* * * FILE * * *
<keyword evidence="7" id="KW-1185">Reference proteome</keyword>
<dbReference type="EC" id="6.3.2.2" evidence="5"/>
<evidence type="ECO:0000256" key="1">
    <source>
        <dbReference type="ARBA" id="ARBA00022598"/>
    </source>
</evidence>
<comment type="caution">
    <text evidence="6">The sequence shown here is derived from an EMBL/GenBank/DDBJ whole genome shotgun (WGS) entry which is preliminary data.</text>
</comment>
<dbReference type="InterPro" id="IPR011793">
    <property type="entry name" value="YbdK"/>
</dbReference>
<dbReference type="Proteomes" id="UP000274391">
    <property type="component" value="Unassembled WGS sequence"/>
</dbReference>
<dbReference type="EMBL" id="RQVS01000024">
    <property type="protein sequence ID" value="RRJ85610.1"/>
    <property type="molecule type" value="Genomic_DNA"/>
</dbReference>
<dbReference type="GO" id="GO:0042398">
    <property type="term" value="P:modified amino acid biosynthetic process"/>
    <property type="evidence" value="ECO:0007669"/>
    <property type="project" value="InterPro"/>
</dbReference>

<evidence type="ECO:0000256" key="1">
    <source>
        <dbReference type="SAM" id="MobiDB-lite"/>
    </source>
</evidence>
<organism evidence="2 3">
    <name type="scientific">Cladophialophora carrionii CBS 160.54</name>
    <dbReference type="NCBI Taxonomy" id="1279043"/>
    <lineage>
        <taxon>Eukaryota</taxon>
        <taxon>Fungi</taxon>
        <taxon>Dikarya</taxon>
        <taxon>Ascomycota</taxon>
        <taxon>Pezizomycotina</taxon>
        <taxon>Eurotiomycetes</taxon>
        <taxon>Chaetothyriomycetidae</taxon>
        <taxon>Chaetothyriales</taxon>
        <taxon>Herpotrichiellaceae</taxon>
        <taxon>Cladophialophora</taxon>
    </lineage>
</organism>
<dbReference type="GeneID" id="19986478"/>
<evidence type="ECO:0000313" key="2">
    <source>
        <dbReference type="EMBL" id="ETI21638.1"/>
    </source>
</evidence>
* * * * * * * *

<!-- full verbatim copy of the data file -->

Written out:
<keyword evidence="7" id="KW-1185">Reference proteome</keyword>
<dbReference type="EC" id="6.3.2.2" evidence="5"/>
<evidence type="ECO:0000256" key="1">
    <source>
        <dbReference type="ARBA" id="ARBA00022598"/>
    </source>
</evidence>
<comment type="caution">
    <text evidence="6">The sequence shown here is derived from an EMBL/GenBank/DDBJ whole genome shotgun (WGS) entry which is preliminary data.</text>
</comment>
<dbReference type="InterPro" id="IPR011793">
    <property type="entry name" value="YbdK"/>
</dbReference>
<dbReference type="Proteomes" id="UP000274391">
    <property type="component" value="Unassembled WGS sequence"/>
</dbReference>
<dbReference type="EMBL" id="RQVS01000024">
    <property type="protein sequence ID" value="RRJ85610.1"/>
    <property type="molecule type" value="Genomic_DNA"/>
</dbReference>
<dbReference type="GO" id="GO:0042398">
    <property type="term" value="P:modified amino acid biosynthetic process"/>
    <property type="evidence" value="ECO:0007669"/>
    <property type="project" value="InterPro"/>
</dbReference>

<evidence type="ECO:0000256" key="1">
    <source>
        <dbReference type="SAM" id="MobiDB-lite"/>
    </source>
</evidence>
<organism evidence="2 3">
    <name type="scientific">Cladophialophora carrionii CBS 160.54</name>
    <dbReference type="NCBI Taxonomy" id="1279043"/>
    <lineage>
        <taxon>Eukaryota</taxon>
        <taxon>Fungi</taxon>
        <taxon>Dikarya</taxon>
        <taxon>Ascomycota</taxon>
        <taxon>Pezizomycotina</taxon>
        <taxon>Eurotiomycetes</taxon>
        <taxon>Chaetothyriomycetidae</taxon>
        <taxon>Chaetothyriales</taxon>
        <taxon>Herpotrichiellaceae</taxon>
        <taxon>Cladophialophora</taxon>
    </lineage>
</organism>
<dbReference type="GeneID" id="19986478"/>
<evidence type="ECO:0000313" key="2">
    <source>
        <dbReference type="EMBL" id="ETI21638.1"/>
    </source>
</evidence>